Are your characters completely fictional? Or do you base them off real people?

They are mostly fictional, but occasionally I will take a personality trait from someone I know (or even myself) and apply it to my characters. I haven’t yet taken someone straight from life and plopped them into a story, though.

What book was the easiest to write? Hardest?

Both of my novels have been equally challenging, and equally rewarding. They were written at different times in my life, so what I brought to the table as far as technique varied for each. Thicker than Blood was written over a period of almost fifteen years, whereas Bound by Guilt took a lot less time.

What is your dream vacation?

An RV trip to Colorado! Or maybe even Alaska. I fell in love with the American West and would visit it every year if I could. Another vacation I’d love to take is to a working cattle or horse ranch. Not a dude ranch, but a real life working ranch. I would want to be put to work and experience all the trials and joys of that way of life.

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Interview with Bestselling Author Ellen Hopkins

Get to know Ellen…

Ellen Hopkins was born in Long Beach, California on March 26, 1955. She was adopted by Albert and Valeria Wagner. She grew up in Palm Springs, where she went to private school. At age 9 she published her first poem, which is when she knew she wanted to be a writer. She had one brother, who was adopted separately and his name was Albert Jr.

She attended high school in Sata Ynez Valley in California. She then went on to attend to college at UCSB where she studied journalism. She left college to get married, have kids, and start her own business. That didn’t last very long though before she had met John Hopkins in 1984. She soon divorced her husband, got re-married and then pursued her dream of becoming a writer. She has 3 kids, Jason, Cristal, Kelly, and adopted a baby from her oldest daughter Orion who is now 11. He is the baby from the book crank. Her oldest daughter is also the girl in Crank.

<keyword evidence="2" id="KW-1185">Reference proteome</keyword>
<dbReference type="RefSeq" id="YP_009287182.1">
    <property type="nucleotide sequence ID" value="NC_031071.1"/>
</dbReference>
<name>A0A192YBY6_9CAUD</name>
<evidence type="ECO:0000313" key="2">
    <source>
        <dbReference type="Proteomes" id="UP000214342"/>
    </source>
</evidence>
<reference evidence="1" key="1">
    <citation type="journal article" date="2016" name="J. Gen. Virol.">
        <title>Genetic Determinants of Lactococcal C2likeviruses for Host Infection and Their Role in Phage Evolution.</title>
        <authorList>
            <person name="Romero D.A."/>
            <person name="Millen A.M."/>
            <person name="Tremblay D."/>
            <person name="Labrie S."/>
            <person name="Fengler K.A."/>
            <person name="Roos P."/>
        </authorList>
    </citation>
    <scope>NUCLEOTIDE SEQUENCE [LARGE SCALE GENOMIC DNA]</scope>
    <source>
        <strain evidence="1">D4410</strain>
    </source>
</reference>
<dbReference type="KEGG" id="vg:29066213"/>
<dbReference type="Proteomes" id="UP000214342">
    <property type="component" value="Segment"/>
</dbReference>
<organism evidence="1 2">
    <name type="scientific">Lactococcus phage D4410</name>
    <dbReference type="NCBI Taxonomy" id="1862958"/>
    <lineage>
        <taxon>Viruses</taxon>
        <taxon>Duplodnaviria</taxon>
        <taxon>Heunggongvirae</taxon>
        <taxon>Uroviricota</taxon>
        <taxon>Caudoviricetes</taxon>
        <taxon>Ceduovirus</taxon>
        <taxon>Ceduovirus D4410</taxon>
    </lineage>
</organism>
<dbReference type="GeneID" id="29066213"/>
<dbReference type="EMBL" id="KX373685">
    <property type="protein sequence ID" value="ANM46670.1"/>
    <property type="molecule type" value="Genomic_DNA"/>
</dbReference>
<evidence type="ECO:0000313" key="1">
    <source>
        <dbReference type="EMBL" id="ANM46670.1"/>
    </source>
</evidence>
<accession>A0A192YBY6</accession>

Her novels are praised by teens and adults alike, and she has been called the “bestselling living poet in the U.S.” by mediabistro.com. She lives with her family in Carson City, Nevada. For more info, visit her website.

Let the conversation begin!

What initially drew you to writing?

Books. I loved reading from way back before kindergarten, when my mom read to me every day. Loved stories. Storytelling. Language. Poetry. Classic literature. Horse stories. Fantasy. Horror. Contemporary fiction. Stories. Writing my own stories grew as a natural progression from reading them.

Who is your favorite author?

Historically, I’m a big Stephen King fan. Also, Ken Kesey and John Irving. Which may seem widely disparate, but they’re all such character-driven authors. And for me, character is everything.

Where do you get your ideas?

My kitchen. My neighbors. Gossiping with friends. Airports. Bookstores. Newspapers. Watching people at church or at the dentist’s office. Ideas are everywhere. The trick is to know where to look.

Tell us about the book you’re working on.